The silk scarf is a timeless luxury accessory, evocative of glamour, Grace Kelly and the reigning monarch of the traditional carré; Hermès.

Following successful collaborations with the famous Colette in Paris and Liberty of London, Hermès this month staged a pop up store within the walls of South Yarra luxury designer boutique Le Louvre.

Quintessentially, and sophisticatedly French, Hermès have appropriately chosen the Melbourne store with the decidedly Francophile name as the collaborative muse for a new scarf design.

The design, reworked by Hermès artistic director Bali Barret, is based around the traditional “Monsieur et Madame” scarf, also incorporating the classic ocelot print that has been associated with Le Louvre since its inception in 1923.

The signature scarf print features the silhouette of a man and a woman, scattered with classic Hermès items, including the Kelly bag, classic buckled belt, and the Amazone perfume.

Scrawled with the words “Monsieur & Madame”, as well as the name of the late Le Louvre founder Lillian Wightman, the scarf design pays homage to the latter’s influence on Melbourne boutique history.

Indeed, the Le Louvre narrative is a parable of spectacular success; Wightman moving to Melbourne from Ballarat in 1923 with visions of Parisian parlours and sumptuous salons, and building the Le Louvre brand to be the icon it is today.

Le Louvre’s Amelia Coote says that there have been major changes to the aesthetic of Le Louvre, since the move from the Collins Street building to their South Yarra location, but affirms that the emphasis on quality remains paramount.

“Le Louvre at 74 Collins Street was modelled on a classical French salon, while now it has a more relaxed, modern approach, filled with furnishings from varying decades of the 20th Century including both aboriginal and street art,” Ms Coote explains.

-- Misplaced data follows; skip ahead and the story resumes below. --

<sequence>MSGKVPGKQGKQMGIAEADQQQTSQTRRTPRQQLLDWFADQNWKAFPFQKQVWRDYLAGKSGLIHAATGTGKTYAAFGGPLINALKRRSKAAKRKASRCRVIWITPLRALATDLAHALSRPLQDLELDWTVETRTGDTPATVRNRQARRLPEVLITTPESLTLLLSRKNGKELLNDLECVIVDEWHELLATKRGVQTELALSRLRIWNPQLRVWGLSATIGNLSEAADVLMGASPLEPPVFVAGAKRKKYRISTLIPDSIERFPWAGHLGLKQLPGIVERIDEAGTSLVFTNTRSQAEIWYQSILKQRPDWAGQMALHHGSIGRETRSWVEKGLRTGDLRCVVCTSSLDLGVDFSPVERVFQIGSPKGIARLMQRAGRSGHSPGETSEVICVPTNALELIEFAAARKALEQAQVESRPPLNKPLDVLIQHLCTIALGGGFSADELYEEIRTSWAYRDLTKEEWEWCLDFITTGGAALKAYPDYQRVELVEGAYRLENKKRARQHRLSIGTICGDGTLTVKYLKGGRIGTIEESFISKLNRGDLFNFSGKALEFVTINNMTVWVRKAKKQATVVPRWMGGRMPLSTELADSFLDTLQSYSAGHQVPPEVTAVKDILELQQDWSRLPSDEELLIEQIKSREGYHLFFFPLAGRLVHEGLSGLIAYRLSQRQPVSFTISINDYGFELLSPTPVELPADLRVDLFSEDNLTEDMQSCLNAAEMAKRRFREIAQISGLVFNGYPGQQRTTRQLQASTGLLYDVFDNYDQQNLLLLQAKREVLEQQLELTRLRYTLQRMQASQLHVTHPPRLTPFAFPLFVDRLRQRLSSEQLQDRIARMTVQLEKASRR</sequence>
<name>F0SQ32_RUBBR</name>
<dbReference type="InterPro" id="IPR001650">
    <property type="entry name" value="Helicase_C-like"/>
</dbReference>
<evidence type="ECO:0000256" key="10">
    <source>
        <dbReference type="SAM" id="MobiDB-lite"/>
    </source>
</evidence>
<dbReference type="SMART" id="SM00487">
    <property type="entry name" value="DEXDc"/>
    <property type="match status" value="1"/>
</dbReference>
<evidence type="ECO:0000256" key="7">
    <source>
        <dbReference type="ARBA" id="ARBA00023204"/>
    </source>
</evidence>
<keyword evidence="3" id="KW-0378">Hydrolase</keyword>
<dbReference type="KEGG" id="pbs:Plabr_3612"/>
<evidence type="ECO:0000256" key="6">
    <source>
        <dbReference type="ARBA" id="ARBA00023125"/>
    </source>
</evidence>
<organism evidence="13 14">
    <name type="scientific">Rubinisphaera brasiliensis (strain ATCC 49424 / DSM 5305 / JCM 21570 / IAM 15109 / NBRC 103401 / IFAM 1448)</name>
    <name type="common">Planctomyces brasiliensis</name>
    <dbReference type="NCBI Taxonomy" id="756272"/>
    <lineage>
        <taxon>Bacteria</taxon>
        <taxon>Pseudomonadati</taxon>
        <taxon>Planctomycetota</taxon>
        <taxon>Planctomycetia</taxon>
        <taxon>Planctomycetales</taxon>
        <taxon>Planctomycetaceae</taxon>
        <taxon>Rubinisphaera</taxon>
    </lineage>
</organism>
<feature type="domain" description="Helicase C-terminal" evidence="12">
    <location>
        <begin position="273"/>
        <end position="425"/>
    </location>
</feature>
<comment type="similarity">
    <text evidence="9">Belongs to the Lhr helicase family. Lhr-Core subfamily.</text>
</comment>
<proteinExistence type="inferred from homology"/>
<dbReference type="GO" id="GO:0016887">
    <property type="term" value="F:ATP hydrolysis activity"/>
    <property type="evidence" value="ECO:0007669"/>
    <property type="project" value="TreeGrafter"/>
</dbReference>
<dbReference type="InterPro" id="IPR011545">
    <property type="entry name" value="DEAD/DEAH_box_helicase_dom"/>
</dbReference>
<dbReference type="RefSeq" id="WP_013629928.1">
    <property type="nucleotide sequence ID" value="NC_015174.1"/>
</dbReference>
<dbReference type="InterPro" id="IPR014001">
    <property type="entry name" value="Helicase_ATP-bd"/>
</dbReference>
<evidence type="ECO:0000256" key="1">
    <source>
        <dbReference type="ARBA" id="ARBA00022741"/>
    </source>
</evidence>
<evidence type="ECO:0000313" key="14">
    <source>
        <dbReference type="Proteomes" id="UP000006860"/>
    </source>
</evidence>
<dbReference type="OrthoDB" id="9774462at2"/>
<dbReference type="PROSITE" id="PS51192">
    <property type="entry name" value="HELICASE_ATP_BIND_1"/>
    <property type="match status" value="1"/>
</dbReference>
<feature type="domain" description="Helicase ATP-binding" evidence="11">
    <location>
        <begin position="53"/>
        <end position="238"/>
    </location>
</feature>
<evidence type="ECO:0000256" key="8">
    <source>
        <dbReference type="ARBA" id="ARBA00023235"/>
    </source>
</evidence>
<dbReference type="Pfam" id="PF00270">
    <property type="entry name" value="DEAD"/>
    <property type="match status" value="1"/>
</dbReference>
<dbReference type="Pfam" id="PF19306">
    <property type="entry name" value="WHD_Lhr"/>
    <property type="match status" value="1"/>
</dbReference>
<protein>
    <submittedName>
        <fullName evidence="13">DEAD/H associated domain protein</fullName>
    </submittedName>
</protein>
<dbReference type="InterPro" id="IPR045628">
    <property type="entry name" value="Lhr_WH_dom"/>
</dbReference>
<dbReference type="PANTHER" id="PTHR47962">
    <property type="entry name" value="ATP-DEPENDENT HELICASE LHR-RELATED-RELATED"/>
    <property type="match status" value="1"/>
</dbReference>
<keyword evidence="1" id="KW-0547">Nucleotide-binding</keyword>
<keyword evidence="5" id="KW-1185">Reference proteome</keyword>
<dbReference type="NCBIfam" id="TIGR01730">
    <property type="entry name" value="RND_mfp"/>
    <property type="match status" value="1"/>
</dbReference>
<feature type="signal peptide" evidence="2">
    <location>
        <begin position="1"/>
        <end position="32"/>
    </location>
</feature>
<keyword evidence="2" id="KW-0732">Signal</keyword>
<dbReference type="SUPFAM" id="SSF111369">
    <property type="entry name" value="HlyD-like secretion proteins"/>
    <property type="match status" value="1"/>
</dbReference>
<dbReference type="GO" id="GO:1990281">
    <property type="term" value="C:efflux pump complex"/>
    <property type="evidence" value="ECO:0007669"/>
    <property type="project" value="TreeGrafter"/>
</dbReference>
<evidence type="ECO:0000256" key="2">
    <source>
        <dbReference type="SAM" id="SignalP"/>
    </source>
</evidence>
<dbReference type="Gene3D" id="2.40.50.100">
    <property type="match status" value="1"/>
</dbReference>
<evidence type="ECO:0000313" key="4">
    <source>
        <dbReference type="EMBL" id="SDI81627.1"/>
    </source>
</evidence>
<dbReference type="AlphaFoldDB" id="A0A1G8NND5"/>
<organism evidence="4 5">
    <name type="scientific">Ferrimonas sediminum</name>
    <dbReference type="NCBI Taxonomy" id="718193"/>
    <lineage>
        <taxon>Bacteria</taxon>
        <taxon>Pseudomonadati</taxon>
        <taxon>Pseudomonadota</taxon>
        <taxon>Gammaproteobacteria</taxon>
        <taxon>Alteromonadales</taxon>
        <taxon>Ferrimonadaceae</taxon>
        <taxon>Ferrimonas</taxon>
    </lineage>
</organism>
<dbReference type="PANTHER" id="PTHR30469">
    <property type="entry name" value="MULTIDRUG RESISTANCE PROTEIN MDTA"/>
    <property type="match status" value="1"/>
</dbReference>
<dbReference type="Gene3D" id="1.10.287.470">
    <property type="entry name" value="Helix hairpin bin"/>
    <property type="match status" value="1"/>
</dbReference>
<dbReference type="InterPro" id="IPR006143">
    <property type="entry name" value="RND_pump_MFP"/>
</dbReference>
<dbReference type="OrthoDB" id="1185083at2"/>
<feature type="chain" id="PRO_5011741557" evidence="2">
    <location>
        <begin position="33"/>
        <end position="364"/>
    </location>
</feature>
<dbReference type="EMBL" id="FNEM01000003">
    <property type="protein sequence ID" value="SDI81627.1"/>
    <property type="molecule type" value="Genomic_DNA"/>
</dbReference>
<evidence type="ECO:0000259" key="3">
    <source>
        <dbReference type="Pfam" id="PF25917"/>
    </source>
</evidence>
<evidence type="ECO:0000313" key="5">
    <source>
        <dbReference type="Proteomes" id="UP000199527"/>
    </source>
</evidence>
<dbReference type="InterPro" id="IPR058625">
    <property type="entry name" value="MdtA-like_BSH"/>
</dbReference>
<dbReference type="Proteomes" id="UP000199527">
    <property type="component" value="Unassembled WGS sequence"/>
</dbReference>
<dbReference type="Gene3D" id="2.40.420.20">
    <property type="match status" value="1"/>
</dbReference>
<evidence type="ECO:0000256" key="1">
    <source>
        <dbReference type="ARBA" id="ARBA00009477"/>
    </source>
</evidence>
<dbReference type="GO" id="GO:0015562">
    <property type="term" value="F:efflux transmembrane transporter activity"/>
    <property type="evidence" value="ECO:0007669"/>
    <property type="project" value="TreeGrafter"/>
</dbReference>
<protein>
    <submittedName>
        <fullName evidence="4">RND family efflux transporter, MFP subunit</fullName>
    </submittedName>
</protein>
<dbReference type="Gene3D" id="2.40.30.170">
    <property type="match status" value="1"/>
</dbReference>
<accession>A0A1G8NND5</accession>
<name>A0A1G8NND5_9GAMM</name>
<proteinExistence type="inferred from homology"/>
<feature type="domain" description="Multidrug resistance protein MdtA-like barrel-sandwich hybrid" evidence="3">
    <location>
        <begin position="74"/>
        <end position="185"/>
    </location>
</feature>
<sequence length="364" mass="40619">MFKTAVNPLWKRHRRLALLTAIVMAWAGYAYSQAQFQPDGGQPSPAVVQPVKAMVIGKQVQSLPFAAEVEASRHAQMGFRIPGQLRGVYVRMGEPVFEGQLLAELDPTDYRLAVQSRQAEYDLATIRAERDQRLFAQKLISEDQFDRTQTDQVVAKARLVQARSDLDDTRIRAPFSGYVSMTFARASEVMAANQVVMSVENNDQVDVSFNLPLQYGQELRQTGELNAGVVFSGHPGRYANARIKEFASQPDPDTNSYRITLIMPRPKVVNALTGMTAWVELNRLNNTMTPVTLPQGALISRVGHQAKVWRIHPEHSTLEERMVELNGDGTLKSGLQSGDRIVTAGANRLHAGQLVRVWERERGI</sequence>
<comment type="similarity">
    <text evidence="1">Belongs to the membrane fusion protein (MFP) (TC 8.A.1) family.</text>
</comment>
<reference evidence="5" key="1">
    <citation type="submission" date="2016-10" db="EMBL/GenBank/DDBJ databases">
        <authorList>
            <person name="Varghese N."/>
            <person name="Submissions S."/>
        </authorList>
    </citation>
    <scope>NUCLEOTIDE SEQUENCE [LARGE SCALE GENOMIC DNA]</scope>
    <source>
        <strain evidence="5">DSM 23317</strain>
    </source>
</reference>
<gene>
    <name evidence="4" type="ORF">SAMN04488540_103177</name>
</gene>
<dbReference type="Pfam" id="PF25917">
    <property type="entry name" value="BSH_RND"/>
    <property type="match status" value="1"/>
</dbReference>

The recent makeover saw the glamorous Le Louvre salon fitted with Lucite furniture, enormous gilt-edged mirrors, gleaming surfaces and glacial mirrors, incorporating a bold pink graffiti mural by street artist Dan Wenn.

“Like Colette and Liberty, it is one of the most unique, eclectic and interesting stores in the world,” Ms Coote says.

“Service, discretion and the pursuit of acquiring the most beautiful pieces from around the world remain the identifying facets of the Le Louvre aesthetic.”

Juxtaposed with the classic orange of the Hermès pop up shop in the centre of the floor, the bold decorative elements and maze of mirrors in-store are stunningly opulent, and highlight the perfect union between the enduring elegance and style of Le Louvre and Hermès.

Image credits: Camille Gower


About The Author

Camille Gower

Camille Gower is a freelance writer and fashion blogger with a penchant for prêt-a-porter and pretty frocks. Vintage and sustainable fashion are her passion, but she also has a soft spot for music, tea parties, Turner Classic Movies and alliteration. Her blog Fashion Camille Leon ( is a fusion of musings on Melbourne street style, vintage markets, and unique fashion finds for stylish ladies and gentlemen.

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